Rising interest rates haven’t exactly been a godsend for the U.S. economy.
Since the Fed started aggressively raising interest rates in 2022, the U.S. economy has suffered a sharp slowdown in the property market, a banking crisis, and the ever-present threat of a recession.
But the effects of the Fed’s recent rate hikes have also spilled over into the global financial system, as evidenced by the recent collapse of the Chinese yuan against the U.S. dollar.
Since early 2022, the Chinese yuan has depreciated by about 13% against the U.S. dollar, which has pushed the dollar/yuan exchange rate to a historical extreme.
At this time, one dollar buys roughly 7.16 yuan, which is considerably more than at the start of 2022, when one dollar bought 6.35 yuan.
As a reminder, exchange rates are typically quoted using the format “ABC/DEF,” and are interpreted to mean that the first currency listed is a single unit, while the exchange rate itself represents the amount of the second currency that is required to purchase a single unit of the first currency.
The dollar/yuan (USD/CNY) exchange rate has ranged between roughly 6.0 and 7.3 since the end of the Great Recession, which means the current exchange rate is closing in on the best levels (for the dollar) observed in the last 15 years.
This trend ties back to the diverging prospects for American and Chinese economies, or at least the perceived potential of each economy.
Two economies move in opposite directions
Despite the harsh realities of sky-high interest rates, the U.S. economy has remained relatively resilient in 2023.
One of the key indicators of this resilience has been continued strength in the U.S. labor market. Data from May 2023 once again demonstrated that hiring remains robust in the U.S., and that the country’s overall unemployment rate remains historically low.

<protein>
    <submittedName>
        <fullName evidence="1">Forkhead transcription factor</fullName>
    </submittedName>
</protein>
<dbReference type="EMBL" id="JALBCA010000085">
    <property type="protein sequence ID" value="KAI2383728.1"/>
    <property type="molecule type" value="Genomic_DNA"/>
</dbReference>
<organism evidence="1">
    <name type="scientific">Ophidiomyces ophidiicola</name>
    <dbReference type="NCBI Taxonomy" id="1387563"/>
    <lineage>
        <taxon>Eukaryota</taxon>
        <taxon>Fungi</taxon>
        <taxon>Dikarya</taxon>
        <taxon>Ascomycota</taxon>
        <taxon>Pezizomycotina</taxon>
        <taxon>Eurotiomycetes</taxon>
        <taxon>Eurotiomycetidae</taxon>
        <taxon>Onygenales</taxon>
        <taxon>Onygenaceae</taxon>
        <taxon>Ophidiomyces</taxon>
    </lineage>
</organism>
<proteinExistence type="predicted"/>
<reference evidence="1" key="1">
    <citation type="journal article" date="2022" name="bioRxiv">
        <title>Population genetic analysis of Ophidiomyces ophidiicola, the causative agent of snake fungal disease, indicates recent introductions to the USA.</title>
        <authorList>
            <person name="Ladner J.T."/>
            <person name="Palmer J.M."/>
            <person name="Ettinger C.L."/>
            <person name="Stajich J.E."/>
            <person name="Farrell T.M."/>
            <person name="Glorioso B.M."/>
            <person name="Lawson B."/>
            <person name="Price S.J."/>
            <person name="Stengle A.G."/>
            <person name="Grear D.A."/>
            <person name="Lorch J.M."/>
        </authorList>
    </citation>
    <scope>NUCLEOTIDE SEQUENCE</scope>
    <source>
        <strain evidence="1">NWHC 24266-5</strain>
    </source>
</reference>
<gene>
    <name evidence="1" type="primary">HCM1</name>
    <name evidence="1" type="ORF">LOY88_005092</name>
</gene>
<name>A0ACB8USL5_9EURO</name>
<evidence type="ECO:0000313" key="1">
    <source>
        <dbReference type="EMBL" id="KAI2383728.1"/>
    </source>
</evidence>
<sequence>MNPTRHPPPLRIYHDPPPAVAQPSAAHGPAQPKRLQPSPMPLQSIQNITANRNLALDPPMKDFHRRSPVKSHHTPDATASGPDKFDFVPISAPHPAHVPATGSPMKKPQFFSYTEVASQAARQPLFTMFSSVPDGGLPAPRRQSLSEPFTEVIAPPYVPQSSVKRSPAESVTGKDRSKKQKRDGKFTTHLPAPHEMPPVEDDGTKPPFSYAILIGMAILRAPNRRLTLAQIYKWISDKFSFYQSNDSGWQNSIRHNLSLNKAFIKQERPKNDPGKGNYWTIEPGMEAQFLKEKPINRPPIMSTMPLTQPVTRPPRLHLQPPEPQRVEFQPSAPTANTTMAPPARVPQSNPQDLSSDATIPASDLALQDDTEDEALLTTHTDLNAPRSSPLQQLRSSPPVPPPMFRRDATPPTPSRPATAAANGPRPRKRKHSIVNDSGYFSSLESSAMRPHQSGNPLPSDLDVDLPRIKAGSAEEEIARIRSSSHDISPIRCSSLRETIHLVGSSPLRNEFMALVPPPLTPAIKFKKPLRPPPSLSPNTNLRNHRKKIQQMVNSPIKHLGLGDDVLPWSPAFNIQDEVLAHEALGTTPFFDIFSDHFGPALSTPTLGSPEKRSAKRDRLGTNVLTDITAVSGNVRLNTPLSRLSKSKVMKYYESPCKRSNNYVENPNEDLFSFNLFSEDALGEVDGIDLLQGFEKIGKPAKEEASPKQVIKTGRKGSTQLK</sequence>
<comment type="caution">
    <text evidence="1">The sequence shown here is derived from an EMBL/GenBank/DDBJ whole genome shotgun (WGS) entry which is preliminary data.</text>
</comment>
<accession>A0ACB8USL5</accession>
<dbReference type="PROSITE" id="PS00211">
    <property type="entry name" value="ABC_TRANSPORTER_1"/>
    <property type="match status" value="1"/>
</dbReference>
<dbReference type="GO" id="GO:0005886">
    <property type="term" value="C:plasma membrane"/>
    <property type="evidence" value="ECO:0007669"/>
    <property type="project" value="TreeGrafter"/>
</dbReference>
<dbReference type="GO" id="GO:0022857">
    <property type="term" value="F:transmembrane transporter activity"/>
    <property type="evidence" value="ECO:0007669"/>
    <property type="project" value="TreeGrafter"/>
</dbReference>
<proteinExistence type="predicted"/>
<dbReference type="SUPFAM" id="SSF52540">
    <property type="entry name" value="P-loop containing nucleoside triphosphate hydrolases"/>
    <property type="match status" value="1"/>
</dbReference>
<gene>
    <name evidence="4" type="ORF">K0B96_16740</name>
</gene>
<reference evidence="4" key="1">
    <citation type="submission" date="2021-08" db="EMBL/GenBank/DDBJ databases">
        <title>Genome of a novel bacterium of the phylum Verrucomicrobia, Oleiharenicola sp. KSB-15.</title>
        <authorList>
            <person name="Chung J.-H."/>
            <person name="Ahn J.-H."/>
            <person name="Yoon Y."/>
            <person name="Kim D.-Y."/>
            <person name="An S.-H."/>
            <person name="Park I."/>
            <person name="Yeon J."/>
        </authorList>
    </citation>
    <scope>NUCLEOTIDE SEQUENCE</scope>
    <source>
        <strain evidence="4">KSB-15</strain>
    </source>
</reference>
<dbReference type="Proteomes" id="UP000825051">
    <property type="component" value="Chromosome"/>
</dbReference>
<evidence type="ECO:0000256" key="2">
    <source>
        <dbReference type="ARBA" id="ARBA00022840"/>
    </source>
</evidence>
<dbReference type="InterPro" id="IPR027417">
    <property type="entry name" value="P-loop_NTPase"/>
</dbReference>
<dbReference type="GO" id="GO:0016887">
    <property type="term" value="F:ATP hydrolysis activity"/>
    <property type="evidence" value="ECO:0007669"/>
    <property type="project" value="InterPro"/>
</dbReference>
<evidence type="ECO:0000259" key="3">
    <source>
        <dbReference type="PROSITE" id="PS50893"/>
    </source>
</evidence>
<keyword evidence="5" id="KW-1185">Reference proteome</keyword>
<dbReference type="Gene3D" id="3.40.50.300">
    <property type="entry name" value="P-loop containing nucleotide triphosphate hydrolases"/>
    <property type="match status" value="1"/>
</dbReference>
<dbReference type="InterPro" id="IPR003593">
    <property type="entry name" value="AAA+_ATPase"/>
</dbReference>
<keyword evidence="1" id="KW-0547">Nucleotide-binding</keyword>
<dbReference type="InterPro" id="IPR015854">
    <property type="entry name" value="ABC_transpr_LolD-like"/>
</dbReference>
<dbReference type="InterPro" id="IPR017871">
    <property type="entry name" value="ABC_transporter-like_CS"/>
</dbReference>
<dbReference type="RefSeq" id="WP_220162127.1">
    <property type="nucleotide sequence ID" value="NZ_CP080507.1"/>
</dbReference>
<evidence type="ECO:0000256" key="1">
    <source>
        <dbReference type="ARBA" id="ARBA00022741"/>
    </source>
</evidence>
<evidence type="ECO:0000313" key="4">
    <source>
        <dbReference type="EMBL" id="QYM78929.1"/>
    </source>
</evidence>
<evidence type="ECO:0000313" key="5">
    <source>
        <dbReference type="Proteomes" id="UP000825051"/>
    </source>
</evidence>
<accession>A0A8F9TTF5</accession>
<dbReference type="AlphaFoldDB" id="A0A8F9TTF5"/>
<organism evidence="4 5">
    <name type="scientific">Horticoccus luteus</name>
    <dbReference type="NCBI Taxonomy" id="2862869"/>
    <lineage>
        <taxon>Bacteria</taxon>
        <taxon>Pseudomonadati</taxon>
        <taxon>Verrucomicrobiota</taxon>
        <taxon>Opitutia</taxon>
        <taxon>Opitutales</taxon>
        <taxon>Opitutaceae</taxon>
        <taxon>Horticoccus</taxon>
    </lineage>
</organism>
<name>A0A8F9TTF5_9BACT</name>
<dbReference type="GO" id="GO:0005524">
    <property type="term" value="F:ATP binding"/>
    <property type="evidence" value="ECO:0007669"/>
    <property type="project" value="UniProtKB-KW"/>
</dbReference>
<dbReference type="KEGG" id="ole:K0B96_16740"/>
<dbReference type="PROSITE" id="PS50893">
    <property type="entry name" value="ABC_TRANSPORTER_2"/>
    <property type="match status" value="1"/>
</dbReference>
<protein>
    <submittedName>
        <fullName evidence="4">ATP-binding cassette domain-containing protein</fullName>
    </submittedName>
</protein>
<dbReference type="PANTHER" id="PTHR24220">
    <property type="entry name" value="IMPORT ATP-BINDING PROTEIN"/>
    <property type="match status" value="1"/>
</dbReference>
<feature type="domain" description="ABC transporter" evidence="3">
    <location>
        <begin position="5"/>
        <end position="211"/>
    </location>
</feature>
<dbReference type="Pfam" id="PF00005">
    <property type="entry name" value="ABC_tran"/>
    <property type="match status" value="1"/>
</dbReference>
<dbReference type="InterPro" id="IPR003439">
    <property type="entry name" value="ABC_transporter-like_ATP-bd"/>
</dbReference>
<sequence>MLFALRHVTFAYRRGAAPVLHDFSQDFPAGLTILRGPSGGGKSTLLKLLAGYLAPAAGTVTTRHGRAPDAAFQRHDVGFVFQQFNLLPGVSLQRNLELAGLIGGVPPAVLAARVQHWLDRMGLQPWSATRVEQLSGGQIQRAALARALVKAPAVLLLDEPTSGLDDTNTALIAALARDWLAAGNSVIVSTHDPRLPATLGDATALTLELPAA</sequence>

Moreover, the U.S. stock market has performed extremely well so far in 2023, with the S&P 500 up about 15% year-to-date, and the Nasdaq Composite up an astounding 32%.
In China, however, the situation is quite different.
At the start of 2023, hopes abounded that China’s economy would kick into high gear after the country scrapped most of its draconian COVID-19 measures in late 2022. And for a time, that proved true.
In the first quarter of 2023, the Chinese economy grew at a healthy clip of around 4.5%. In the second quarter, however, economic data indicated that the recovery was weakening—dashing hopes for a strong follow-through from Q1.
That reality was underscored recently by Zhu Tian—a professor of economics at the China Europe International Business School in Shanghai—who recently told the Financial Times, “We thought that after the opening of the COVID situation, things would get much better, and now it’s not turning out that way.”
Last month, Chinese exports dropped by 7.5% as compared to the year prior. That drop meant that in absolute terms, Chinese export volumes were lower in May than at the start of 2023.
Moreover, Chinese industrial output also deteriorated in Q2. In April, analysts had projected that China’s industrial output would expand by nearly 11%, but the actual figure clocked in below 6%.
Then, in May, things took another turn for the worse when industrial production grew by less than 4%—another indication that the Chinese economy was slowing down, rather than expanding.